The city bus grapevine is an appealingly democratic aspect of Sundance. On the other hand, the festival is a pretty posh event. Individual tickets cost $10, but getting them requires standing in long lines, with uncertain outcomes. Passes for the general public are available in advance, but they're quite expensive, with an all-access pass costing $2,500 and much less useful ones costing several hundred dollars.
Aside from having media or filmmaker credentials, the only economical way to attend is to volunteer. Indeed, Sundance is something of a mecca for film students, adventurers and slackers, with hundreds of 20- and 30-somethings flocking from around the globe to provide volunteer support for the festival.
These were an appealing, unpretentious lot, full of youthful enthusiasm and a love for movies that was uncomplicated by excessive attention to industry machinations. Two volunteers who were utterly unconnected to the New York avant-garde scene nonetheless enthused over Matthew Barney's Cremaster III, a fanciful and nearly impenetrable three-hour art film.
In all, the volunteer experience appears to be a vibrant one, with much beer consumed, many phone numbers exchanged and a fair amount of hooking up. Hanging with volunteers, I also discovered that it takes some dedication to get drunk in Utah. By state law, beer has only a 3.2 percent alcohol concentration, unless you pay extra for the full-strength brew in liquor stores or restaurants. Many find marijuana--a substance just as available and illegal in Utah as anywhere else--a more efficient entrée to intoxication.
Midway through the week, reviewer Dave Kehr of the Times found an opportunity to take a catty swipe at the festival in a review of a (non-Sundance) film about celebrated avant-garde pioneer Maya Deren. "As the Sundance Film Festival continues to unwind in Utah," he wrote, "[this film] arrives as an especially timely reminder that the phrase 'independent film' used to refer to something other than dysfunctional family dramas featuring television stars on seasonal hiatus." Kehr overstates the case, but Sundance films, in particular the ones that have been nurtured in their highly competitive writing labs, do tend toward a myopic domestic realism. Some critics, particularly those who attend international festivals, feel that Sundance encourages and rewards its own kind of conformity, producing too much kitchen sink hysteria and too many P.C. excursions into identity politics.
Those attending public screenings at Sundance get to submit ballots afterward in which they rate the quality of the film. Much like the test screenings that Hollywood studios conduct, films that are upbeat and life-affirming tend to benefit from this process. Likewise, films that succeed with Sundance audiences tend to adhere to the narrative and aesthetic biases of the Sundance training grounds.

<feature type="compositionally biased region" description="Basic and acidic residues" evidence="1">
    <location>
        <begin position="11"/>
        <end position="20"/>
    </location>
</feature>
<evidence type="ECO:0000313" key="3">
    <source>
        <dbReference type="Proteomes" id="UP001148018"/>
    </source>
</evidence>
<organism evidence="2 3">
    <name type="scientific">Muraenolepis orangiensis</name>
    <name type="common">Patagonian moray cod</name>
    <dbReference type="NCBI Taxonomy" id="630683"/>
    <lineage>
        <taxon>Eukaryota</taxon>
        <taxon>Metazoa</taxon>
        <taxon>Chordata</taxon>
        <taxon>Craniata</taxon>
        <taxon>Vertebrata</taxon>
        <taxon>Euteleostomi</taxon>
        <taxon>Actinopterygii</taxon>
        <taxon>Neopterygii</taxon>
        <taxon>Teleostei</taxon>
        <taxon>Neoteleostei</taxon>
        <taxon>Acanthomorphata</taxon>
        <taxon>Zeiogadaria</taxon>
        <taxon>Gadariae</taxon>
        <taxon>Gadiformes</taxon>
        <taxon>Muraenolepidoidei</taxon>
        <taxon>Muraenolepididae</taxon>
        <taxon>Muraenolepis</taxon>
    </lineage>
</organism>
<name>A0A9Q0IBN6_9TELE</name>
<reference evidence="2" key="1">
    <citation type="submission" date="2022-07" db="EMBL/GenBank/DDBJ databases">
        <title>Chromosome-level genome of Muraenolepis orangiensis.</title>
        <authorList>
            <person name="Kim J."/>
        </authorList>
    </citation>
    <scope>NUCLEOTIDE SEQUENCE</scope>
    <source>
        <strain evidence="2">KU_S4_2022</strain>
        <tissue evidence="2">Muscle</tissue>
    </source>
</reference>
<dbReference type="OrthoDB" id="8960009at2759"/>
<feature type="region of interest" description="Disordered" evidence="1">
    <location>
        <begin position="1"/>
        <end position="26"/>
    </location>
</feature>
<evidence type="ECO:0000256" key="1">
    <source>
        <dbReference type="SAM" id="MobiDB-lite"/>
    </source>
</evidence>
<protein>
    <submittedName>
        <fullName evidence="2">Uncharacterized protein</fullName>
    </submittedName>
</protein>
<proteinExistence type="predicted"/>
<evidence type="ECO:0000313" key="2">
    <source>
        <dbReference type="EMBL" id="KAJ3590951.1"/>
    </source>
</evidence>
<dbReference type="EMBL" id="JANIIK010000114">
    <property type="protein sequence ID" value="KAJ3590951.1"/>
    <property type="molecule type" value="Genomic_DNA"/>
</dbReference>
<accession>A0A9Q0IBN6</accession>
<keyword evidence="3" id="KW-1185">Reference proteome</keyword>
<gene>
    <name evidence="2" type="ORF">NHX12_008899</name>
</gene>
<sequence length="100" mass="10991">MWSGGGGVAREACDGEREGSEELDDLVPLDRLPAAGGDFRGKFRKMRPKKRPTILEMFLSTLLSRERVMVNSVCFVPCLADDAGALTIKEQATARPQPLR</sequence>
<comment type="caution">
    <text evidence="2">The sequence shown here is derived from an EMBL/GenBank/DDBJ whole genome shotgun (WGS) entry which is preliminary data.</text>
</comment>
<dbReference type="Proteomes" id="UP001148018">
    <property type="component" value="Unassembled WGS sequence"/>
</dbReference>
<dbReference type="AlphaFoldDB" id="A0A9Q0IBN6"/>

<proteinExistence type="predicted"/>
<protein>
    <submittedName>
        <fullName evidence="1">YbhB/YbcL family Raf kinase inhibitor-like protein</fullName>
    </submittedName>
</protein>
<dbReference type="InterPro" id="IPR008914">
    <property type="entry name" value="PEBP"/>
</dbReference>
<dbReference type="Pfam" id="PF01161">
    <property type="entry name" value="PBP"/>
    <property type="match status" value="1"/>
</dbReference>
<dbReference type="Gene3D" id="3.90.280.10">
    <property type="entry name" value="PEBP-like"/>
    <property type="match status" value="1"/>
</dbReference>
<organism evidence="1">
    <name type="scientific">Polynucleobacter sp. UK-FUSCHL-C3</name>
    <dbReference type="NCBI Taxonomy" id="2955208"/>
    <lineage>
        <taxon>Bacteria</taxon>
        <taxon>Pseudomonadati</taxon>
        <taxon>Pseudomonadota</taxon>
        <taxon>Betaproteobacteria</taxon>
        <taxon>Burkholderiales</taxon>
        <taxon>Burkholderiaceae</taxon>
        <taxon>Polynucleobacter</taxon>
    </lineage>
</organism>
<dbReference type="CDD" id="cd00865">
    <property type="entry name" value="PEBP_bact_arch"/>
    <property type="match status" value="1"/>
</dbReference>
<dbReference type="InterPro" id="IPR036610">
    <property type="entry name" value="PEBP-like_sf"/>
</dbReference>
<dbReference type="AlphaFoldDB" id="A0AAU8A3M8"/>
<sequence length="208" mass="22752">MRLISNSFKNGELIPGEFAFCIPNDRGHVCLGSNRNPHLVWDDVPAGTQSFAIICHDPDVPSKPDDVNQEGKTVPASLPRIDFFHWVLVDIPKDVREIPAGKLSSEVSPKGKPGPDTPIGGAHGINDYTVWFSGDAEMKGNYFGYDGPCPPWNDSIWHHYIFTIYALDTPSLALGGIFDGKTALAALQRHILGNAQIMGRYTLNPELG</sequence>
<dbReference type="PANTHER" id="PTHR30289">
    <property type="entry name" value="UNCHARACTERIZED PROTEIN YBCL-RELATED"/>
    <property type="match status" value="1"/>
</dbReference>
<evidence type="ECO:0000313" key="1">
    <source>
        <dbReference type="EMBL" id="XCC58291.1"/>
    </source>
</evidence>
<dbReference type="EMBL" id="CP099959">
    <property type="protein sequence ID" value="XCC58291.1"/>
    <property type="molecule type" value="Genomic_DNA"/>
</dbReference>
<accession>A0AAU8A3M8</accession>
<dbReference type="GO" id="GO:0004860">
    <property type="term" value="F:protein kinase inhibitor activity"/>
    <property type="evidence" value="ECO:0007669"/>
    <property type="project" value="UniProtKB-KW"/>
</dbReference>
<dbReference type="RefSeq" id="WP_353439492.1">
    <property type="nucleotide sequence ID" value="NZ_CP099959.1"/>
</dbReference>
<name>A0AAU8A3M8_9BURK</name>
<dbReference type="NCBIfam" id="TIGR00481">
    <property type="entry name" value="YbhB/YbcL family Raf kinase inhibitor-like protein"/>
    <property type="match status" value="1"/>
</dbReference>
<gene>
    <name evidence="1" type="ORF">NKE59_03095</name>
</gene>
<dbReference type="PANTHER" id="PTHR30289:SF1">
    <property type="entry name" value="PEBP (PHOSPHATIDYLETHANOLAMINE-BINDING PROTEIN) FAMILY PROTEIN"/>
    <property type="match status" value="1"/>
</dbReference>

However, a successful simulation of the Sundance aesthetic doesn't necessarily confer subsequent profitability and critical success out on the national theater circuit. Last year's Audience Award winner was Real Women Have Curves, a feel-good celebration of Latina women that apparently struck last year's audiences as a bold blow against constricting body images. But by the time the film theaters nationally, late last year, the film seemed more like the clunky, didactic after-school special that it essentially is.
With the unhappy memory of Real Women Have Curves fresh in my mind, I had my internal "Sundance hype" detector turned up to maximum sensitivity. I felt the detector going off with increasing frequency throughout the week, as I began hearing about films like The Station Agent and Whale Rider. No matter how much praise I heard for the former film, I stayed away from it because I was put off by what seemed to be a saccharine story about a lonesome dwarf.
However, I did finally see Whale Rider, a New Zealand film that emerged midway through the week as the front-runner for the World Audience prize. However, I found this story of a Maori girl who defies sexist convention and becomes the first female chief of her tribe to be trite, boring and sentimental, despite a nice flourish at the finish. It seemed to me that Sundance-haters like Dave Kehr could have made this film up as a parody of the festival's preoccupation with gender and native issues. Indeed, the Whale Rider press kit reveals that the film's plot was a contemporary concoction, custom-tooled for modern sensibilities.